Share with your friends









Submit

We’ve all seen it. Something starts to trend on Twitter and some company jumps in on the hashtag as an attempt to try and “pimp” their product. A disaster happens and your inbox gets crammed with emails asking for help and some are great (like relief organizations actually helping), some are a bit odd (an organization not working around the disaster asking for prayers or establishing a new fund to help) and some are just wrong (talking about the disaster as a way to talk about their own issue). It’s that last case when being relevant is irreverent.

With the Boston Marathon Bombings happening yesterday a friend already passed on an email from an online fundraising company waiving their fees for anyone who raises funds for a related cause. Both his and my first impulse was “too soon”. The desire I think is a good one and the idea I think is a good one but it didn’t feel right. And when you try to be relevant around these sensitive issues you need to be ready for a backlash and possible backfire.

The agency I work for manages multiple nonprofit brands online and through social media and we try to do a few things for our clients and their brands:

Always be listening.

What are people saying about you? About your issue or cause? About themselves? Just saying in general? Listening is what can allow you to see that fine line between relevant and irreverent by getting a sense of general sentiment of the people.

Look to engage.

Listening is great but it should lead to engagement in the form of a comment, reply or timely message out around the same topic or issue. If you aren’t looking to engage why should the rest of your community engage with you?

Be relevant to your audience.

Notice the last part… “your audience”. When you send that email, is it benefitting your audience, supporting what they care about or helping them do something they want to do? Or is it really about you.

There is an extremely fine line between relevant and irreverent and whether you cross that line often comes down to two things: timing and it really being about you.

1. TIMING

Had that fundraising company mentioned above waited a few more days, collected a bit more information, identified a few causes that have sprung up and then sent out their email the vibe would’ve been much different. But the day after, early morning email came across more about them and their brand and their platform as opposed to helping causes or empowering people to do something they wanted to do.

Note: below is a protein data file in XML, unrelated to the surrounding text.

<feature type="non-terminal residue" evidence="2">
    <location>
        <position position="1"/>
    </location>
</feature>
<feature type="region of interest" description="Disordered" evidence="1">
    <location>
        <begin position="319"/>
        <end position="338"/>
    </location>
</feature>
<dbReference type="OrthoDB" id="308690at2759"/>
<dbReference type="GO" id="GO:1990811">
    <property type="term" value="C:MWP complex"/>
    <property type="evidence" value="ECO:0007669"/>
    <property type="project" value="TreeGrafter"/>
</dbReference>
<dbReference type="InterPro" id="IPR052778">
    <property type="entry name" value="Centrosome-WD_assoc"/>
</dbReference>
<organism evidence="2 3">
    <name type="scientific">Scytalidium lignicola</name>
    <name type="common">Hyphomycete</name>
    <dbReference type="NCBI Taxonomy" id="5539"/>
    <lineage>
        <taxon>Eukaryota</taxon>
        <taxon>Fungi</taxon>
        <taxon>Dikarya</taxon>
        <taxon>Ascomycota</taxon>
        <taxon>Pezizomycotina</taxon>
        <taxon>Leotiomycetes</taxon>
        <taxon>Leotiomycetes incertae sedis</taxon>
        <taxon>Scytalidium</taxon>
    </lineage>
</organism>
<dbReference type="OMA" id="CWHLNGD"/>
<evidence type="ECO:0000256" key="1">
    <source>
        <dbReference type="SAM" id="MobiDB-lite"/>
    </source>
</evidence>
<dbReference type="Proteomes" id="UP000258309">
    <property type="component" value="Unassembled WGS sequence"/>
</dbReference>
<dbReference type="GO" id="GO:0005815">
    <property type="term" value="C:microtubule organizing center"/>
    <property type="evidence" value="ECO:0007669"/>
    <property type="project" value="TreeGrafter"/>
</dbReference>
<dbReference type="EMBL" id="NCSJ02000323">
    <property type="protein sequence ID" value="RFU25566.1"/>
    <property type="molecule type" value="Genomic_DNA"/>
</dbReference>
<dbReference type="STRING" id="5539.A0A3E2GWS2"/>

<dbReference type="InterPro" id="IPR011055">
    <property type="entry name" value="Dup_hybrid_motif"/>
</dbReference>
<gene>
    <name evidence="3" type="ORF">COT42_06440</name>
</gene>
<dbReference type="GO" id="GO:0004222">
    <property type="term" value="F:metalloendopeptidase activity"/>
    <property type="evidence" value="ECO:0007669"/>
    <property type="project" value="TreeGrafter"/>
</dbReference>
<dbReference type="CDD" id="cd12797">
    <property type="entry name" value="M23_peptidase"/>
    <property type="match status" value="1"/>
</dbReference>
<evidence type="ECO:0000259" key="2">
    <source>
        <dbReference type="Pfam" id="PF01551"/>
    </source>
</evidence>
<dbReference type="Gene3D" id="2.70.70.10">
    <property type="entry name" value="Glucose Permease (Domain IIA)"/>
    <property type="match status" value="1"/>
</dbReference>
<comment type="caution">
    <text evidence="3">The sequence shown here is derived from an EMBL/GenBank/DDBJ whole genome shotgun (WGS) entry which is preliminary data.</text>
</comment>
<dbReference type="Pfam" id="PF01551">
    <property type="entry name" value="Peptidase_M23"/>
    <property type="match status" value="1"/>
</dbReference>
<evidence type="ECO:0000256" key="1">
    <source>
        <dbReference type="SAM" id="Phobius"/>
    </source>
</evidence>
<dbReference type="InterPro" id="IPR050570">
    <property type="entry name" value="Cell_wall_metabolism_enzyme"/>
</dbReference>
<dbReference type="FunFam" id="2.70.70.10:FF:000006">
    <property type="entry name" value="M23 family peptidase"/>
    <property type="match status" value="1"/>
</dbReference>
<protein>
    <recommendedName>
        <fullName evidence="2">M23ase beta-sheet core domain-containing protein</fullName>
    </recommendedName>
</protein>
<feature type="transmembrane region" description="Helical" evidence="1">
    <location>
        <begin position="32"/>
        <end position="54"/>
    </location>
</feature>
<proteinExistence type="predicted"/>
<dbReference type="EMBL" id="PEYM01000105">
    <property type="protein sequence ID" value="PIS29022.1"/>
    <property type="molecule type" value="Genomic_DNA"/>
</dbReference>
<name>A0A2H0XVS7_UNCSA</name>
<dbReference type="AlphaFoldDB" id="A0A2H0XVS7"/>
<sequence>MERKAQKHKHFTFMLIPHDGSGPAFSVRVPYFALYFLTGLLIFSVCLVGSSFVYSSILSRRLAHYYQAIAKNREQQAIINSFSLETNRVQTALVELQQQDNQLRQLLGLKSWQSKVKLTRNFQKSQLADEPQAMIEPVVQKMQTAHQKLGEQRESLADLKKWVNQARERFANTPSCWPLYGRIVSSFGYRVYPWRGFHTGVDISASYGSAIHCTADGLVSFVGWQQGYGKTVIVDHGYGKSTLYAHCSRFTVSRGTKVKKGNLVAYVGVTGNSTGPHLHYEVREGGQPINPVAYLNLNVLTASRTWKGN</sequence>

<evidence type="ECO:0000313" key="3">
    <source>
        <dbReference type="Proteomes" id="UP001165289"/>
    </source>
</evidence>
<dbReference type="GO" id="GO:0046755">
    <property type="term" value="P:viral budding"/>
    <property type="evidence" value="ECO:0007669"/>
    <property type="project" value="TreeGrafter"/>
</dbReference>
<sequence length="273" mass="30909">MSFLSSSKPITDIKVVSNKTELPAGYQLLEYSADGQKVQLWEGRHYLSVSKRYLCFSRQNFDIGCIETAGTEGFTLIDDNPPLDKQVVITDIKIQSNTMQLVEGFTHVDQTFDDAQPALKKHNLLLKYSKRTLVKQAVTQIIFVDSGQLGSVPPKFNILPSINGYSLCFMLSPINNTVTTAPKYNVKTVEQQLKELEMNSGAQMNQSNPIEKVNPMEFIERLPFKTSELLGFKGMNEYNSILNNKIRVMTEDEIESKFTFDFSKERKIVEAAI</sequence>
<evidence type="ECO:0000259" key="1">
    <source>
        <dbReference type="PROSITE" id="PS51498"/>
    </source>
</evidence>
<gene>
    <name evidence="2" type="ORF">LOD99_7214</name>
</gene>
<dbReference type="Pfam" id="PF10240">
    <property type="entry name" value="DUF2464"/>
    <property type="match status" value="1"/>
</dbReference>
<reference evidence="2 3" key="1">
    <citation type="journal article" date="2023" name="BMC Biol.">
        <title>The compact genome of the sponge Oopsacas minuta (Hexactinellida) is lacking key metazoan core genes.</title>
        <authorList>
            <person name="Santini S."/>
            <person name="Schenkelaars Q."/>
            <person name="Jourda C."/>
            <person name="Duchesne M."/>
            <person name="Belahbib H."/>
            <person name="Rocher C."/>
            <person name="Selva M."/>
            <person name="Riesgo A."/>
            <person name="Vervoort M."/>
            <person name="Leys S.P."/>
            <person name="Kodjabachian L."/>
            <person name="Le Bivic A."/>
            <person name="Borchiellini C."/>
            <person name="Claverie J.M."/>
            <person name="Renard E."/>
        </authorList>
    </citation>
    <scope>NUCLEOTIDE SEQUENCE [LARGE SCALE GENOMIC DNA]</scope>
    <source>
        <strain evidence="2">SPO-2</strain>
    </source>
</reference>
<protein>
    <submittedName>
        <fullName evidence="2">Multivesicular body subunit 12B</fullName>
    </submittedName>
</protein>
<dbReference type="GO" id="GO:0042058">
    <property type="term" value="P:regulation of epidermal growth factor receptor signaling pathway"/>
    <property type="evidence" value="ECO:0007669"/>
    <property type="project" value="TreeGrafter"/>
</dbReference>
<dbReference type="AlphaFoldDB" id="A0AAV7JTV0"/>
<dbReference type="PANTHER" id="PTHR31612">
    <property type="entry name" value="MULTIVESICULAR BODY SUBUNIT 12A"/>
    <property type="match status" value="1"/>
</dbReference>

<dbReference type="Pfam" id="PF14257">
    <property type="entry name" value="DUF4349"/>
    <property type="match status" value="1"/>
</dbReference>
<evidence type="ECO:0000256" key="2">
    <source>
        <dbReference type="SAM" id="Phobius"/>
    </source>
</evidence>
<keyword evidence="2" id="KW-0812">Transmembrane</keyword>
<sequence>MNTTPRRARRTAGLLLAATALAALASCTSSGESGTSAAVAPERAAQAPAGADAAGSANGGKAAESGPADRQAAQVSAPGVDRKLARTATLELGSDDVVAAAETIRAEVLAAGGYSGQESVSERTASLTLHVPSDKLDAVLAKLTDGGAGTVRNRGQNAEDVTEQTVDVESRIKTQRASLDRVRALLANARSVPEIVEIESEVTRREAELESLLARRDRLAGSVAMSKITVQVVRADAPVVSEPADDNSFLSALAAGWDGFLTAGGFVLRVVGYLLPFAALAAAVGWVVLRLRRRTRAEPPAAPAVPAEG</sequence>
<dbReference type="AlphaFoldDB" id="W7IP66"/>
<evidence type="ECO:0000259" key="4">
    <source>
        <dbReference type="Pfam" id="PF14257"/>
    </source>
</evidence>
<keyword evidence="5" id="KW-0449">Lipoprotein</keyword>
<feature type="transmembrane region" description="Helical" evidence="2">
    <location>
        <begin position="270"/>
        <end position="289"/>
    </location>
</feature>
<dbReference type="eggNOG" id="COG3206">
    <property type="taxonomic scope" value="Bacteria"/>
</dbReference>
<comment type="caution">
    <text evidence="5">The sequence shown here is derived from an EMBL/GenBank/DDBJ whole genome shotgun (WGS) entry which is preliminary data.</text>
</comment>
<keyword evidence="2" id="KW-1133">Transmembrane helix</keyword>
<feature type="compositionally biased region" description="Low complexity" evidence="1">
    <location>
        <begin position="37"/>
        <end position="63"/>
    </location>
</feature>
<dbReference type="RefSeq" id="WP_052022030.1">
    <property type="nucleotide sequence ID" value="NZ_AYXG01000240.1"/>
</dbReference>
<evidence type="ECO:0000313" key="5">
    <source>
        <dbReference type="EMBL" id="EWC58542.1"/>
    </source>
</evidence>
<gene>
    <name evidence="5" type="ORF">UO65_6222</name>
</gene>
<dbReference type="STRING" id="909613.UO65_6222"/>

The unfortunate thing about our connected, social media world is we often rush communications so much and want to be the first that we don’t consider what sort of timing is actually appropriate. We blast things out without enough information and have to go back afterwards. Timing is critical and it takes time itself to know what the best timing is. So don’t think you have to be first or immediate, take your time and figure out what the best timing really is.

2. IT’S REALLY ABOUT YOU

For the sake of argument, let’s say the email mentioned above from the fundraising company was not too soon the question is then who is this about? Who does this help? By waving the fees the company will not make as much money in the short term (or any depending on their fee structure) so what do they get out of it? The brand win. They get to be a “benevolent company”. They get to be a “first mover”. They get to expand their user base. They get to leverage the fundraisers on social media. They get a lot really which makes it a great business move but is it really helping their audience? If not, then it’s really not a great business move in the long run.

And this is where the timing question comes back into play as they could’ve found an organization or two that is doing great work, got behind them and encouraged people to fundraise for that cause with no fees. That slight shift in time and message now begins to help the audience (who at least to some degree wants to help but probably doesn’t know how) by offering a tangible response with incentive while taking an active approach.

I really like the company and their work and think they were only slightly too soon and slightly too much about themselves in their idea and execution which really shows just how fine that line is and when being relevant is irreverent.

So as you consider how to get involved in the Boston Marathon Bombing conversation, the next national disaster or trending political topic be sure to listen to conversations going on and get a sense on appropriate timing, look to engage in conversations and most importantly be relevant to your audience for their sake. Not for yours.

Share with your friends









Submit